America’s first satellite (and my first mass murder memory)

What American fun! My first mass murder!

What American fun! My first mass murder!

Terrorized excitement gripped the kids of Scottsbluff, NE, on January 31, 1958.

Charlie Starkweather, the first real-life mass murderer we had ever heard of was IN OUR TOWN!

But the story is more important to me for many reasons other than our childhood reaction to the presence of a real-life mass-murderer in our town.

Ask anyone who lived in Scottsbluff in 1958 (I was 13) if they remember Starkweather. Of course they do. And they probably remember the picture I’ve posted here. It’s not quite clear to me even today why the media made such a feeding frenzy of the mere fact that Starkweather was in town (well, no, he was across the river at the country jail in Gering) on his way to the state penitentiary in Lincoln. But it was better entertainment than anything on TV.

He had been arrested, it’s interesting to me to remember and note, in the town where I was born, Douglas, WY.

Starkweather’s murder spree was over 50 years ago and is now a footnote to Nebraska and Wyoming history. Even in 1958 it did not thoroughly dominate the news. In his “Recollections” (linked above), Rick Myers observes that even though the transfer of the mass murderer was taking place in our little city, the headline of the local newspaper the next morning was about another—more important—story.

On Saturday, Feb. 1, 1958, the Star-Herald reported on the transfer of the prisoners to Lincoln as they left the jail before a crowd of “200 curious onlookers.”
But the story was not the lead.
Something else happened on Jan. 31, 1958. The headline “America’s First Satellite in Orbit Around the Earth” as the launch of “Explorer” marked the country’s entry into the space age
(Myers, Rick. “A reporter’s recollections.”  starherald.com. Saturday, January 26, 2008.)

I remember that Explorer was launched—about three or four months after the USSR launched the first man-made satellite, Sputnik, in 1957. I remember the sense of pride in our nation’s accomplishment even though we lost the race to be first to launch a satellite to the Russians.  I would never, however, have remembered that vastly more important event took place the day we were being aghast, thrilled, frightened, and excited by the presence of the monster in our county jail.

I’m not even sure how we knew Starkweather was in our midst. No FB, Twitter, starherald.com, or any other instant news source—except KOLT and KNEB radio stations. And I do not remember that in the local newspaper “the story was not the lead.”

Now I’m going to go out on a limb here and say my guess is that Charles Starkweather bought the guns with which he killed eleven people legally. We had never heard of such a thing as gun-control-legislation. Have you ever been to Western Nebraska? In some minor respects it’s not much different from West Texas, both in geography and in population. You know, “I’ll let go of my gun when they pry my cold dead fingers off of it,” and all of that.

When we lived in Douglas, WY, my father’s friends were Wyoming ranchers. They had vast acreages next to even vaster public lands—wild, undeveloped lands—where they hunted antelope and deer. My dad learned to hunt, and he bought guns. When we moved to Worland, WY, he hunted with new friends, hunted deer and elk. Somewhere in the family pictures are photos of him standing with his rifle beside a deer he killed which was hanging head-down ready for butchering.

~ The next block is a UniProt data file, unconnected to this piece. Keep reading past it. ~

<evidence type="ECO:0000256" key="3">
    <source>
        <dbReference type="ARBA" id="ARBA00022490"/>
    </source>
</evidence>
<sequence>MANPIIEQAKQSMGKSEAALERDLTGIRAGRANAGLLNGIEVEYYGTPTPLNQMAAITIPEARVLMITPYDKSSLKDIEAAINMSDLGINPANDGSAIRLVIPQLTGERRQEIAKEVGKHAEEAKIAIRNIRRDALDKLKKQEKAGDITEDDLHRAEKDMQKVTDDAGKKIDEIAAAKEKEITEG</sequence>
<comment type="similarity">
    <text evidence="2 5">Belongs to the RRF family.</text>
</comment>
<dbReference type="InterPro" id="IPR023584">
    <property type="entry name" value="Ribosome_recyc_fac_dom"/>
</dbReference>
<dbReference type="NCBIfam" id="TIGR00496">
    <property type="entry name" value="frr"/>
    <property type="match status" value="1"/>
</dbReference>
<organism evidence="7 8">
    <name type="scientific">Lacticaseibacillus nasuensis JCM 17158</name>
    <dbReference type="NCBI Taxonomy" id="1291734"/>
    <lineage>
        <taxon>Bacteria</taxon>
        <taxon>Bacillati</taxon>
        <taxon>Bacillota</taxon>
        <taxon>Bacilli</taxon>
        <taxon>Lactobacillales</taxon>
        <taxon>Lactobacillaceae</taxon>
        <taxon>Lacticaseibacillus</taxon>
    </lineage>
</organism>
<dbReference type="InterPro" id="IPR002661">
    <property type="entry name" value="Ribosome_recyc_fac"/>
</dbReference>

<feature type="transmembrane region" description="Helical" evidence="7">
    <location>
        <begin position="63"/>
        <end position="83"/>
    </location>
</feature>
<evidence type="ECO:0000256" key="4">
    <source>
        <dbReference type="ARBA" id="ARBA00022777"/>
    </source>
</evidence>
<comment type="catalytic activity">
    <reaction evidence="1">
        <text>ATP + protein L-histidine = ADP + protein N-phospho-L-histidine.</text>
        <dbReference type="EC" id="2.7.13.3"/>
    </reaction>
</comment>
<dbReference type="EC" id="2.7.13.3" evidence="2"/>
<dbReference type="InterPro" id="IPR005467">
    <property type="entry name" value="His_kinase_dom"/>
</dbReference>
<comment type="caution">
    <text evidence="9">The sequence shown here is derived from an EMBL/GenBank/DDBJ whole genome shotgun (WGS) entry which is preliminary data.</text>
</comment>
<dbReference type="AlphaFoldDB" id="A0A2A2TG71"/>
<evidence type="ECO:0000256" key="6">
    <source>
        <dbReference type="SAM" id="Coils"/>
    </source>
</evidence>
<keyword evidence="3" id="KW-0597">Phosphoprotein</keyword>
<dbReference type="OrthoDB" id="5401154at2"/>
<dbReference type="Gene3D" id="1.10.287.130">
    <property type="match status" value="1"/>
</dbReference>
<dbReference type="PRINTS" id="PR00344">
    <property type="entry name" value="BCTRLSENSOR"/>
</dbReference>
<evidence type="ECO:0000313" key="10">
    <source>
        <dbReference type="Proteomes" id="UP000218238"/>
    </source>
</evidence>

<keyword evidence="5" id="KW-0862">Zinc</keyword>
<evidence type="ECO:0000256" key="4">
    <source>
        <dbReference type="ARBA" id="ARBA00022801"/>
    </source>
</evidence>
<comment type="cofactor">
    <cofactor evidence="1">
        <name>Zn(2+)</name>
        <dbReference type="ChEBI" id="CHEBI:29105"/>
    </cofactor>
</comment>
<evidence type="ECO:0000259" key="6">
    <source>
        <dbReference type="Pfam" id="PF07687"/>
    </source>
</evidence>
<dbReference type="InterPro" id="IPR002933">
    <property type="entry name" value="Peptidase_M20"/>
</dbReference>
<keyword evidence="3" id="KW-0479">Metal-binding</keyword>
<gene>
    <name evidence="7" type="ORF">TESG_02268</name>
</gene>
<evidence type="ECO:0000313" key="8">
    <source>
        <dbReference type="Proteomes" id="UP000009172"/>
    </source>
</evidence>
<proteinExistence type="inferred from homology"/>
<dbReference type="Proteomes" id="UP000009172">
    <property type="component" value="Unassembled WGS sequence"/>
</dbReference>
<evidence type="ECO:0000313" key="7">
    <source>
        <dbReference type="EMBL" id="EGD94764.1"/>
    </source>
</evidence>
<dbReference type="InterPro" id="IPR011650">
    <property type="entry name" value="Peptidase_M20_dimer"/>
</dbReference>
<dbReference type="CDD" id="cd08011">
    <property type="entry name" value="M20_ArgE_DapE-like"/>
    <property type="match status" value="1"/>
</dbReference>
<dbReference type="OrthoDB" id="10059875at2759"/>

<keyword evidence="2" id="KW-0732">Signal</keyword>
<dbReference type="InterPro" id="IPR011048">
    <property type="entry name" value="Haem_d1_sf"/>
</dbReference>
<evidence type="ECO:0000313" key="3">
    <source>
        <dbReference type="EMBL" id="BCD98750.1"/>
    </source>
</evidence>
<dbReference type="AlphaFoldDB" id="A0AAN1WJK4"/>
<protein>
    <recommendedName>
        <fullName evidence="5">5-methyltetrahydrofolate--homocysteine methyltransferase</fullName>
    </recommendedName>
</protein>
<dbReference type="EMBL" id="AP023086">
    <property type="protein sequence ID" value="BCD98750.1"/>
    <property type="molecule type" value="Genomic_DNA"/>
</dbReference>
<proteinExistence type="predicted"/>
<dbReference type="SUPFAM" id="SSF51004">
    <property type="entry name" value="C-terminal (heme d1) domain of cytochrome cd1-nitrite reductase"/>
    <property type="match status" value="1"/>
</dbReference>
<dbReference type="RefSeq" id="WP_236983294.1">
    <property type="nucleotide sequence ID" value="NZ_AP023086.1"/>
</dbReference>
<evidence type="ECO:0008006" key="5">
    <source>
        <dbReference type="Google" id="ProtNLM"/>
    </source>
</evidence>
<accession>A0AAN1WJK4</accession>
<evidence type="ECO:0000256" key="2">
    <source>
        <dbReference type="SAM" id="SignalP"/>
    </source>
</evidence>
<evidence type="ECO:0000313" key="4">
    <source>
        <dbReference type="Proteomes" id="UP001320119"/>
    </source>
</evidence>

When we moved to Kearney, NE, my father learned to hunt pheasants. I knew where his guns were in the house, but I also knew I could not get to them. When my sister was born (my brother was 7 and I was 5), my father sold his guns.

He told me later he did not want us to grow up in a house where guns were kept. He did not want us to believe that owning guns was a way of life.

You have to know what a weak and lily-livered liberal my father was (if you believe that, I have a penthouse on the 19th floor of the Merc

George Pierre Hennard was here.

George Pierre Hennard was here.

on Main in Dallas to sell you). He was certainly a contradiction. Baptist minister and a lifelong (real, not faux) conservative Republican whose hero was Dr. Edwin T. Dahlberg, President of that Communist-front organization (according to J. Edgar Hoover), the National Council of Churches. Dr. Dahlberg had also been a conscientious objector during WWII, and my father told me on several occasions he hoped he would have had the courage to do the same if he had not had a medical deferment.

I obviously come by my hatred of guns honestly. I am perplexed, mystified—no, I am grieved—by the obsession with Weapons of Solitary Destruction that afflicts so many Americans. You can tell me all you want that guns don’t kill people, people do. Or you can throw into any discussion of murder and the Second Amendment or any other related subject the idiotic claim that as many knives are used for murder in this country as are guns.

And I simply remember my father who knew that little boys don’t kill other little boys, but hunting rifles might.

Charlie Starkweather (11), Aaron Alexis (12), Michael Kenneth McLendon (10), James Eagan Holmes (12), Jiverly Antares Wong (13), and George Pierre Hennard (23)—to name a few—would not have been able to kill 81 of their fellow Americans among them with knives.

Collateral damage

Collateral damage

We can no longer afford to fund the space explorations of NASA, but we have enough money to keep alive an $11,000,000,000 annual firearms industry in this country. Something is grievously sick.

One Response to America’s first satellite (and my first mass murder memory)

  1. I started writing this post with the anniversary of my father’s death in mind, but got into the writing and forgot. It was September 20.

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